Tag Archives: Choosing a codec

alt

The State of Video Codecs 2016

015 was a tumultuous year for codecs. HEVC seemed like a sure thing in January, looked to be in trouble in July, but was happily resuscitated in December, albeit with some missing productive months from its useful life. Open source codecs began the y

Read More »

Technicolor Withdraws from the HEVC Advance Patent Pool

On Wednesday, February 3rd, 2016, Technicolor issued a press release stating that the company had decided to “license its HEVC IP portfolio directly to device manufacturers rather than through the HEVC Advance patent pool.” The release fu

Read More »

Joicaster Review: A Simple Platform for Live Video Distribution

Joicaster is a web-based live streaming syndication platform that takes a single live stream and pushes it out to multiple services, including YouTube Live, Ustream, and Twitch, as well as commercial sites. Joicaster is affordable, straightforward to

Read More »

HEVC Advance Releases Revised Licensing Terms

When HEVC Advance first proposed royalty rates and policies in July 2015, the terms were almost universally criticised, if not vilified. Recognizing that the proposed structure would slow HEVC adoption rather than promote it, HEVC Advance has issued

Read More »

HEVC’s Journey in 2015: Going Downhill and Gaining Speed

At the start of 2015, the future of HEVC seemed clean and green. There was a single patent pool, and royalties were capped at a reasonable rate. Meanwhile, the open source world was a mess, with multiple codecs from multiple sources, and only a hint

Read More »

Moscow State Releases First HEVC Comparison

Over the last few years, the Moscow State University Graphics and Media Lab (MSU) has produced the most highly-respected H.264 codec comparisons available. In October, MSU released its first HEVC comparison, which promises to achieve the same signifi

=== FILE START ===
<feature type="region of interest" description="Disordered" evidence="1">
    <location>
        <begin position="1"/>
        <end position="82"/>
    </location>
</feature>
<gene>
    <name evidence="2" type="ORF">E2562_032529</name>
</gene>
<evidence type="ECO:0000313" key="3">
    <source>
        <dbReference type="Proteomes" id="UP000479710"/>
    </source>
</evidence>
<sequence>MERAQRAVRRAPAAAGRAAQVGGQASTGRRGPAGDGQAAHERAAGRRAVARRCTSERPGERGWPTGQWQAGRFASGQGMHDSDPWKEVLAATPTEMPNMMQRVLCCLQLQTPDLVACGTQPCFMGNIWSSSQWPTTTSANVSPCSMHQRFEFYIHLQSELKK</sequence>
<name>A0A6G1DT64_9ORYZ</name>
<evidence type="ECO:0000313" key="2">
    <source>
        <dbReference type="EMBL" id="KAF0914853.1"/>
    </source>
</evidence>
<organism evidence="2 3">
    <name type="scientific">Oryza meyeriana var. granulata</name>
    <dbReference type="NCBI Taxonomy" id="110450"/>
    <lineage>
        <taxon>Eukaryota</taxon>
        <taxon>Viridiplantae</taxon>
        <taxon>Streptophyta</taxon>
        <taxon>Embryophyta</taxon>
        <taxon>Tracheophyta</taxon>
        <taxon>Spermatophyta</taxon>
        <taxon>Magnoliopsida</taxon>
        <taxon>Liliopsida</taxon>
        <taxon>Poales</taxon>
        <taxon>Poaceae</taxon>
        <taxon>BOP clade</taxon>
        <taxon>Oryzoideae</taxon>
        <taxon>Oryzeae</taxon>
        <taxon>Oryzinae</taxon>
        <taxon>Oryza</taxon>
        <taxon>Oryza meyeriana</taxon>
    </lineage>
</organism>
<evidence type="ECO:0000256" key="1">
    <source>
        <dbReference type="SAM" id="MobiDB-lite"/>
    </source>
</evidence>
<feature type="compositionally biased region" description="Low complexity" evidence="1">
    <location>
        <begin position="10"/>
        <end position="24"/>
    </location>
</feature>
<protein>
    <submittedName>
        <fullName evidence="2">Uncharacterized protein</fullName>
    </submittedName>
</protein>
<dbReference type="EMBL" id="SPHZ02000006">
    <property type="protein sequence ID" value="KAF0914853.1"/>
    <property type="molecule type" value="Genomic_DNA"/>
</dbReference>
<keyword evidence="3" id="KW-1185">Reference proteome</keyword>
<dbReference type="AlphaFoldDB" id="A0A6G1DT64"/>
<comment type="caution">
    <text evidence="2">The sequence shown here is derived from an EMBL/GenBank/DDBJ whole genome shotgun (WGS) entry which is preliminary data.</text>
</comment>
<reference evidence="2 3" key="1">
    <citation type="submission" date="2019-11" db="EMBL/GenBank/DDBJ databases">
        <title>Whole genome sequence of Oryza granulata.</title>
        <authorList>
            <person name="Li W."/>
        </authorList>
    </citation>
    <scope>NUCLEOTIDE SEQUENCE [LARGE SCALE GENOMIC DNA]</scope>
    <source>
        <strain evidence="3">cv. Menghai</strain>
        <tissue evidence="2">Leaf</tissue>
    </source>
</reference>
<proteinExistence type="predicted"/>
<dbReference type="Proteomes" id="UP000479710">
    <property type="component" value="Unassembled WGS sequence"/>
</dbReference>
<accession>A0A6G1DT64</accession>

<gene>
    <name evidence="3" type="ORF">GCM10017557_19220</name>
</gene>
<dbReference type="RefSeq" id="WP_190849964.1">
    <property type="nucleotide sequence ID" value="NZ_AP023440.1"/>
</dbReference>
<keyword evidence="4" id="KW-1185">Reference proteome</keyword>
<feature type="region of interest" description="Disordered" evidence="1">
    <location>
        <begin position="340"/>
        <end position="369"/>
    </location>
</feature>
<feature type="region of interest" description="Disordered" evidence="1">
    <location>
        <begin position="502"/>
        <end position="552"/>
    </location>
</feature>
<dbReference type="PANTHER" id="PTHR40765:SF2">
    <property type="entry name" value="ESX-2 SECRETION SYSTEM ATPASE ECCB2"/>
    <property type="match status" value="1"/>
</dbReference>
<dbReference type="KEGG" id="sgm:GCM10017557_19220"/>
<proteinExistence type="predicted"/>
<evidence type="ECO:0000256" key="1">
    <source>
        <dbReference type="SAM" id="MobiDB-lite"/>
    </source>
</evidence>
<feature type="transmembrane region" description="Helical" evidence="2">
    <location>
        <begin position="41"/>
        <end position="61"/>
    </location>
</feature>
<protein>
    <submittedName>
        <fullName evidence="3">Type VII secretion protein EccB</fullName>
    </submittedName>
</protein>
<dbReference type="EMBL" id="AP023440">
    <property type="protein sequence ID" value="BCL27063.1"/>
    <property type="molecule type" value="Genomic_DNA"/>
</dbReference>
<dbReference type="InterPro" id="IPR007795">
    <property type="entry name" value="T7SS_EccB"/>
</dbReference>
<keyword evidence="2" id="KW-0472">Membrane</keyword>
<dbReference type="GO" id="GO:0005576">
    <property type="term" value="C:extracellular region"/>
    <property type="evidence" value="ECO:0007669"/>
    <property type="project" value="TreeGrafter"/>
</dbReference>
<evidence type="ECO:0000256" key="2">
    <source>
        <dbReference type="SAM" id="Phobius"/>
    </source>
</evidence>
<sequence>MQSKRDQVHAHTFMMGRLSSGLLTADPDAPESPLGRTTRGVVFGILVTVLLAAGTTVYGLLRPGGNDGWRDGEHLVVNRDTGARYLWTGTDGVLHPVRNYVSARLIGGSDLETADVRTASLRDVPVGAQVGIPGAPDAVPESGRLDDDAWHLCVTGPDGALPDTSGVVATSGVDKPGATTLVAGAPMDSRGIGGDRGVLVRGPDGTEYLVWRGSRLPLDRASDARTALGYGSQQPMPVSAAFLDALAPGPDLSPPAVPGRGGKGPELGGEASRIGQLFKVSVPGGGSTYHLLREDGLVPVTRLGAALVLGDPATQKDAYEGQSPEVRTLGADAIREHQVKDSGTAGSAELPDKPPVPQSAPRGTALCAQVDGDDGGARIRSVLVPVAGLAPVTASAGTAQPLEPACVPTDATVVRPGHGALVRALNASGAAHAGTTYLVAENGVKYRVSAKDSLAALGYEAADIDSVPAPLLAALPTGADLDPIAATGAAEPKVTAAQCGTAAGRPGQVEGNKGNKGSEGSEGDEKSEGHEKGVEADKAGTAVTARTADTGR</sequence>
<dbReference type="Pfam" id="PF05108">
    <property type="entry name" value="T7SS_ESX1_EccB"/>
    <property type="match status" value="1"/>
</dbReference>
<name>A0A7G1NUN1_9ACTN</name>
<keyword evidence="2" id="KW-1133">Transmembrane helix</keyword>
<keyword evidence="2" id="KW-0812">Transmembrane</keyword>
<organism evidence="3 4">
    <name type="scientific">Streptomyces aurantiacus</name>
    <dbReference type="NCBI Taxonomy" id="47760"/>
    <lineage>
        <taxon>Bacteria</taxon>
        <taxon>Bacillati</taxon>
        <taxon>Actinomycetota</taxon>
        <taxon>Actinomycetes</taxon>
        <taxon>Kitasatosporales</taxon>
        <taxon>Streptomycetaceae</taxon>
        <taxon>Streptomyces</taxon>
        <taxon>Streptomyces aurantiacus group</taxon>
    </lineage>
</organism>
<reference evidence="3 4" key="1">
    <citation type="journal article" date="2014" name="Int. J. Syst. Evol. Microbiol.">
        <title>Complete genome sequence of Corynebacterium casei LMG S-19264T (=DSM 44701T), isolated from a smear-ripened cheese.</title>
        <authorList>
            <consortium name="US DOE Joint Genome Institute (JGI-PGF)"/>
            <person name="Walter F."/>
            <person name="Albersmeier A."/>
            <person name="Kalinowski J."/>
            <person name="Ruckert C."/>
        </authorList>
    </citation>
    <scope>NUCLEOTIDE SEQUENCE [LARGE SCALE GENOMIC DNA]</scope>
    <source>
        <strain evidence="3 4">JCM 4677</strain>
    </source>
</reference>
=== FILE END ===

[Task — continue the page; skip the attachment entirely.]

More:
Read More »

Current Status of HEVC Royalties

This post will quickly summarize the current status of HEVC royalties. There are two existing patent pools. The first was assembled by MPEG LA and calls for royalties of $0.20/unit on encoders and decoders, after a 100,000 de minimus exception, with a US $25 million annual cap, and no royalty on encoded …

Read More »

HEVC Advance Royalties: Onerous or Not?

There has been lots of discussion about how onerous the content royalties proposed by HEVC Advance are for streaming distributors. In this article, I analyze the impact of those royalties on HEVC adoption and usage using two models, the M-Go model, for single movie rentals, and the Netflix model. Surprisingly, …

Read More »

HEVC Advance: What Do the Royalties Mean for Video Publishers?

HEVC Advance shook up the codec world when they announced proposed royalty policies in July, 2015, that included much higher hardware royalties then MPEG LA is seeking, without a cap, as well as royalties on content. In this article on streaming media.com, I analyze the proposed licensing terms and attempt …

Read More »

VP9 vs. HEVC Quality Comparison is up on StreamingMedia.com

My article, The Great UHD Codec Debate: Google’s VP9 vs. HEVC/H.265, is up on Streaming Media. Here’s the intro that describes what I tried to do. As of today, the great UHD codec debate involves two main participants: Google’s VP9 and HEVC/H.265. Which one succeeds—and where—involves a number of factors …

Read More »